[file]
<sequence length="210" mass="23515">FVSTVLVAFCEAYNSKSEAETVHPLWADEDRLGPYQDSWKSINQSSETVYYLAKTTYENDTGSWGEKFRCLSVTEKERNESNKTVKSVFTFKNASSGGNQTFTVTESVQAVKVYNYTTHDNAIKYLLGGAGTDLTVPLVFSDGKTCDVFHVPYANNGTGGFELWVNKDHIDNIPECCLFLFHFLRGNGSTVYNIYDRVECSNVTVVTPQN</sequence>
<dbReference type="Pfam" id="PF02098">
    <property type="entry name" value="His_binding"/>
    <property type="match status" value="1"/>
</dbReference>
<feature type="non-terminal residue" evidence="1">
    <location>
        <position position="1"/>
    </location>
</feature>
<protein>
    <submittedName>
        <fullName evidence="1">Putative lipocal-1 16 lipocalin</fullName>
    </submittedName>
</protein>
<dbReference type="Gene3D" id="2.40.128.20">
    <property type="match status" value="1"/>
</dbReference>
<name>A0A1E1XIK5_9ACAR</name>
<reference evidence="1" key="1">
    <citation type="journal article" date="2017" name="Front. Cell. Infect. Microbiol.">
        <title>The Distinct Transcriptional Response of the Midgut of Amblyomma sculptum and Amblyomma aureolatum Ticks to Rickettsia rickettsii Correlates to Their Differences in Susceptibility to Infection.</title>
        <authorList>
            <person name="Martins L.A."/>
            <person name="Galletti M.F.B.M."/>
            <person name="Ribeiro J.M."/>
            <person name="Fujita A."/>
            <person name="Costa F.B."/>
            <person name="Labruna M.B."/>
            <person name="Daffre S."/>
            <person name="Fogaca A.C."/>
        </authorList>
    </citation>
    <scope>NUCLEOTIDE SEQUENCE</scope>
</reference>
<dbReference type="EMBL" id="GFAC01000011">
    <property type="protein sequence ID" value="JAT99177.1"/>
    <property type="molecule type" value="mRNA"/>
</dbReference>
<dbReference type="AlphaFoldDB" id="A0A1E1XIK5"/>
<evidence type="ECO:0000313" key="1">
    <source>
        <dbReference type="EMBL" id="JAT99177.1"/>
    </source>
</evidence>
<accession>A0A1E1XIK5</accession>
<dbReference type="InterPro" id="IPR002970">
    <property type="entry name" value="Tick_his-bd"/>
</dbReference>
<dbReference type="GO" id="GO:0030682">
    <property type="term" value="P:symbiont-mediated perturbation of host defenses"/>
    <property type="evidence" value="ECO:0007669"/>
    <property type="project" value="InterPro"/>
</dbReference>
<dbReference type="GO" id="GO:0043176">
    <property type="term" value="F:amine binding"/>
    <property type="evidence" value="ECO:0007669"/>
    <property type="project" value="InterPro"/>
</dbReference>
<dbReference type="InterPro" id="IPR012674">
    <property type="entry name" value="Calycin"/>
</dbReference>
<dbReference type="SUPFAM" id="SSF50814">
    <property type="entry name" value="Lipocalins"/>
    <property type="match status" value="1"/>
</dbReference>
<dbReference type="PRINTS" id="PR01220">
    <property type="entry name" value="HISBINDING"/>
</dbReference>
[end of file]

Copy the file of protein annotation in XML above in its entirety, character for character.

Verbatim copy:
<sequence length="210" mass="23515">FVSTVLVAFCEAYNSKSEAETVHPLWADEDRLGPYQDSWKSINQSSETVYYLAKTTYENDTGSWGEKFRCLSVTEKERNESNKTVKSVFTFKNASSGGNQTFTVTESVQAVKVYNYTTHDNAIKYLLGGAGTDLTVPLVFSDGKTCDVFHVPYANNGTGGFELWVNKDHIDNIPECCLFLFHFLRGNGSTVYNIYDRVECSNVTVVTPQN</sequence>
<dbReference type="Pfam" id="PF02098">
    <property type="entry name" value="His_binding"/>
    <property type="match status" value="1"/>
</dbReference>
<feature type="non-terminal residue" evidence="1">
    <location>
        <position position="1"/>
    </location>
</feature>
<protein>
    <submittedName>
        <fullName evidence="1">Putative lipocal-1 16 lipocalin</fullName>
    </submittedName>
</protein>
<dbReference type="Gene3D" id="2.40.128.20">
    <property type="match status" value="1"/>
</dbReference>
<name>A0A1E1XIK5_9ACAR</name>
<reference evidence="1" key="1">
    <citation type="journal article" date="2017" name="Front. Cell. Infect. Microbiol.">
        <title>The Distinct Transcriptional Response of the Midgut of Amblyomma sculptum and Amblyomma aureolatum Ticks to Rickettsia rickettsii Correlates to Their Differences in Susceptibility to Infection.</title>
        <authorList>
            <person name="Martins L.A."/>
            <person name="Galletti M.F.B.M."/>
            <person name="Ribeiro J.M."/>
            <person name="Fujita A."/>
            <person name="Costa F.B."/>
            <person name="Labruna M.B."/>
            <person name="Daffre S."/>
            <person name="Fogaca A.C."/>
        </authorList>
    </citation>
    <scope>NUCLEOTIDE SEQUENCE</scope>
</reference>
<dbReference type="EMBL" id="GFAC01000011">
    <property type="protein sequence ID" value="JAT99177.1"/>
    <property type="molecule type" value="mRNA"/>
</dbReference>
<dbReference type="AlphaFoldDB" id="A0A1E1XIK5"/>
<evidence type="ECO:0000313" key="1">
    <source>
        <dbReference type="EMBL" id="JAT99177.1"/>
    </source>
</evidence>
<accession>A0A1E1XIK5</accession>
<dbReference type="InterPro" id="IPR002970">
    <property type="entry name" value="Tick_his-bd"/>
</dbReference>
<dbReference type="GO" id="GO:0030682">
    <property type="term" value="P:symbiont-mediated perturbation of host defenses"/>
    <property type="evidence" value="ECO:0007669"/>
    <property type="project" value="InterPro"/>
</dbReference>
<dbReference type="GO" id="GO:0043176">
    <property type="term" value="F:amine binding"/>
    <property type="evidence" value="ECO:0007669"/>
    <property type="project" value="InterPro"/>
</dbReference>
<dbReference type="InterPro" id="IPR012674">
    <property type="entry name" value="Calycin"/>
</dbReference>
<dbReference type="SUPFAM" id="SSF50814">
    <property type="entry name" value="Lipocalins"/>
    <property type="match status" value="1"/>
</dbReference>
<dbReference type="PRINTS" id="PR01220">
    <property type="entry name" value="HISBINDING"/>
</dbReference>